WASHINGTON, DC—On Tuesday, July 15, 2014 at 1PM, the House Judiciary subcommittee on Courts, Intellectual Property and the Internet will hold the latest in a series of hearings on current copyright law. Future of Music Coalition Vice President for Policy and Education, Casey Rae, will testify at a hearing on “Moral Rights, Termination Rights, Resale Royalty and Copyright Term.”
Rae, a musician, artist advocate and educator, will underscore the importance of creators’ ability to file to reclaim copyrights they had previously transferred to a label or publisher following a 35-year period established by Congress in the 1976 Copyright Act. read more
Yesterday (June 25, 2014), the House Subcommittee on Courts, Intellectual Property and the Internet held yet another hearing in its ongoing review of existing copyright law. (Our full recap is here; check out our coverage of the full series of hearings here.) Today, we’ll focus on one particular topic that has come up repeatedly in Congress and elsewhere: the lack of federal copyright protections for recordings made before February 15, 1972. read more
by Kevin Erickson, Communications Associate & Jordan Reth, Policy Fellow
You may remember back in March 2013, when Register of Copyrights Maria Pallante—our nation’s highest ranking copyright official—told the House Judiciary Subcomittee on Courts, Intellectual Property and the Internet, “Music licensing is so complicated and broken that if we get that right, we can get the whole [copyright] statute right.”
Well, after more than a year of hearings examining the nation’s copyright laws from many different angles, that same subcommittee finally tackled music licensing directly on June 10. It was a wide-ranging discussion, touching on multiple pieces of legislation currently under consideration, offering a preview of legislation around the corner, and laying out a range of views of how music licensing ought to be structured.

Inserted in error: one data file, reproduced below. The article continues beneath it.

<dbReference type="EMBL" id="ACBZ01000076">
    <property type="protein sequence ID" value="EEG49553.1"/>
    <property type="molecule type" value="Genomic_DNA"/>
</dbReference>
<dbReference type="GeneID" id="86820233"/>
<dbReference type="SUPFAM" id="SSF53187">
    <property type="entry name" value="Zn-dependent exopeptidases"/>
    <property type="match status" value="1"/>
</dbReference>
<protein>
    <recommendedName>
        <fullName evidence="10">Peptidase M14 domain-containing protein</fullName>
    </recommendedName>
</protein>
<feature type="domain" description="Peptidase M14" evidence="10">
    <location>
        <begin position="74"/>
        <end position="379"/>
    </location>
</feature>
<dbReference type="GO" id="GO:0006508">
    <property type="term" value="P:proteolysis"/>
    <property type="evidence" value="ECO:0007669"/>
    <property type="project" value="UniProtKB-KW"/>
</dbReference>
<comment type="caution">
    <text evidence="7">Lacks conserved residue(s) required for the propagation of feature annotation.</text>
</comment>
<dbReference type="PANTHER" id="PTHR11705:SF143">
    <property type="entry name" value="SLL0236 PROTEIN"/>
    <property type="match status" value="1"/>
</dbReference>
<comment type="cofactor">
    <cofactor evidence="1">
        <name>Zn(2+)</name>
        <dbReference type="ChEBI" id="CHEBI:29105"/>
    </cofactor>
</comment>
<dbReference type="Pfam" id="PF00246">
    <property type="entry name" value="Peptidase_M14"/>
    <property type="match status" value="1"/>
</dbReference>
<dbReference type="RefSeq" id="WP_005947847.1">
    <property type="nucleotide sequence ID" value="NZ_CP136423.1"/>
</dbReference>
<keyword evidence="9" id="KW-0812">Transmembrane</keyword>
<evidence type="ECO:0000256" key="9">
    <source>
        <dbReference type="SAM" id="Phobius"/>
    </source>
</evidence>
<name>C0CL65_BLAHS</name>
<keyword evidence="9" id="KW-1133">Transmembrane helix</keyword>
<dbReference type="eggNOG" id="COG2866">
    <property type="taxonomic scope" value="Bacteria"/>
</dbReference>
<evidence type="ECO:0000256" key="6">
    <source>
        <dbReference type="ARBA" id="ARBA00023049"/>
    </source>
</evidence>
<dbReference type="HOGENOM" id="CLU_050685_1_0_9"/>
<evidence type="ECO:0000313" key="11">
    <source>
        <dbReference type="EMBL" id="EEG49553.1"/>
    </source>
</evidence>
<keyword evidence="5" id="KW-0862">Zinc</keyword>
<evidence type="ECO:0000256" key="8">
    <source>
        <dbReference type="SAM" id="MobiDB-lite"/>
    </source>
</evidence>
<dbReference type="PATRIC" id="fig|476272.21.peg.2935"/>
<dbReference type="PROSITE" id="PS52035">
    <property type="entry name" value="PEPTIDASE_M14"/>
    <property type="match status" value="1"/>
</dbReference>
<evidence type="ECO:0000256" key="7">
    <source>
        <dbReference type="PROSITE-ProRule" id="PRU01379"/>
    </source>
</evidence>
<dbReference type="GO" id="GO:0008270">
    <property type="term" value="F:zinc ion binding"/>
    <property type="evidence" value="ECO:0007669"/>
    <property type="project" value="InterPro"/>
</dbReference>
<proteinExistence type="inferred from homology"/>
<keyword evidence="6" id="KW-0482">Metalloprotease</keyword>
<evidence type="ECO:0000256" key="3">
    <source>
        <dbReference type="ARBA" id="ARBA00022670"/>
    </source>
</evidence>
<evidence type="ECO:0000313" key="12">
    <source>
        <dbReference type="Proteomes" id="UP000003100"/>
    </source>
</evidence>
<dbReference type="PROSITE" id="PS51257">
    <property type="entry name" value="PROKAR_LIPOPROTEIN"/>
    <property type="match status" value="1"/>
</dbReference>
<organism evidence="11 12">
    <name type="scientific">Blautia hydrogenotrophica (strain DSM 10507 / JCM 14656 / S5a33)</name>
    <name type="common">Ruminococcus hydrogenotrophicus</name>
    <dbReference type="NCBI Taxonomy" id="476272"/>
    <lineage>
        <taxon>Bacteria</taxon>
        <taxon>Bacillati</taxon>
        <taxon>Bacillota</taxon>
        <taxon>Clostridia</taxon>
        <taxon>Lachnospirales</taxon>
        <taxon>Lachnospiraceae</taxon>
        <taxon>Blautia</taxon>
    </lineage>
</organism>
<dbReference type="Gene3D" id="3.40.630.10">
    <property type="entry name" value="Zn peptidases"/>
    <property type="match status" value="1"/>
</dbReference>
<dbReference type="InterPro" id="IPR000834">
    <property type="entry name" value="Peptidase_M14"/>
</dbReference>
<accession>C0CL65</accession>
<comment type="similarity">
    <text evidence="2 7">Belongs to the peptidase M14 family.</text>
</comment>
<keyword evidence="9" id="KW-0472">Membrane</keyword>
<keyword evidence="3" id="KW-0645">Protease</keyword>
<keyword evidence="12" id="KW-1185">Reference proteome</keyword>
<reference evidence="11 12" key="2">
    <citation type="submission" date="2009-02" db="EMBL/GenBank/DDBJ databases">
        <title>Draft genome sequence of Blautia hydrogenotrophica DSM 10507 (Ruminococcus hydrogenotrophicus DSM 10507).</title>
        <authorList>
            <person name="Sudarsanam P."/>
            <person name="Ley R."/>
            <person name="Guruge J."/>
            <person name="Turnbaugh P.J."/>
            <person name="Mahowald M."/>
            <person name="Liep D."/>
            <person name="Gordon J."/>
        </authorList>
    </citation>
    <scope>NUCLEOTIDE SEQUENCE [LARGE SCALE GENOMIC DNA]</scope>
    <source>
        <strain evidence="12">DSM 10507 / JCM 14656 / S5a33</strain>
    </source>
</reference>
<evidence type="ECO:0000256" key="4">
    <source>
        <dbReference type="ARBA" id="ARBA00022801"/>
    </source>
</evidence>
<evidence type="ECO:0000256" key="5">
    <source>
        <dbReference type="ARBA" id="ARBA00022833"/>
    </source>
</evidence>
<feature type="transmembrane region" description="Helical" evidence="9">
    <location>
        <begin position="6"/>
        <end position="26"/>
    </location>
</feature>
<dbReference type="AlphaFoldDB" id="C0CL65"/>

Future of Music Coalition submitted the following testimony in June 10 and June 25, 2014 House Judiciary subcommittee hearings on “Music Licensing Under Title 17, Part One and Two.” As Congress reviews existing copyright law, we recommend that it consider the needs of creators alongside the goal of expanding the legitimate digital marketplace.
Chairman Coble, Vice-Chairman Marino and members of the committee, it is a privilege to submit the following testimony for the record in this important hearing on music licensing.read more
WASHINGTON, DC—Today, Representatives George Holding (R-NC) and John Conyers (D-MI), introduced the RESPECT Act, a bill meant to create a limited performance right for the use of sound recordings by satellite and Internet radio companies.read more
At FMC we’re all about artists getting paid for the use of their work, particulary when the music is used by large, publicly traded companies. But if the labels are so keen to make sure that performing artists (or their heirs) are being properly compensated, there’s a better way to do it.
Every rising garage rock band or upstart emcee knows that when you’ve got a bunch of untested new material, one of the smartest things you can do is to load up the van and take your new stuff out on the road to see what the audience thinks.
Well, that’s exactly what the United States Patent and Trademark Office(USPTO) and the National Telecommunications and Information Administration (NTIA) are doing. Last year the Internet Task Force at the Dept. of Commerce authored a massive “Green Paper” addressing a wide range of digital copyright issues and asked for public comments. After an initial round of feedback, now they’re taking it on the road, hosting four roundtables around the country for the purpose of soliciting more public feedback to inform the agency’s recommendations. And you’re invited!
There’s been a lot of back-and-forth regarding a recent court ruling that maintains the current royalty rates paid by Internet radio company Pandora to ASCAP, a 100 year-old performing rights organization (PRO) that collects money for AM/FM and Internet radio play then distributes that revenue to songwriters and publishers.
In the coming days, we hope to offer varying viewpoints from individuals and groups in this ecosystem. For now, we’ll try to demystify this decision and the licensing frameworks that informed it.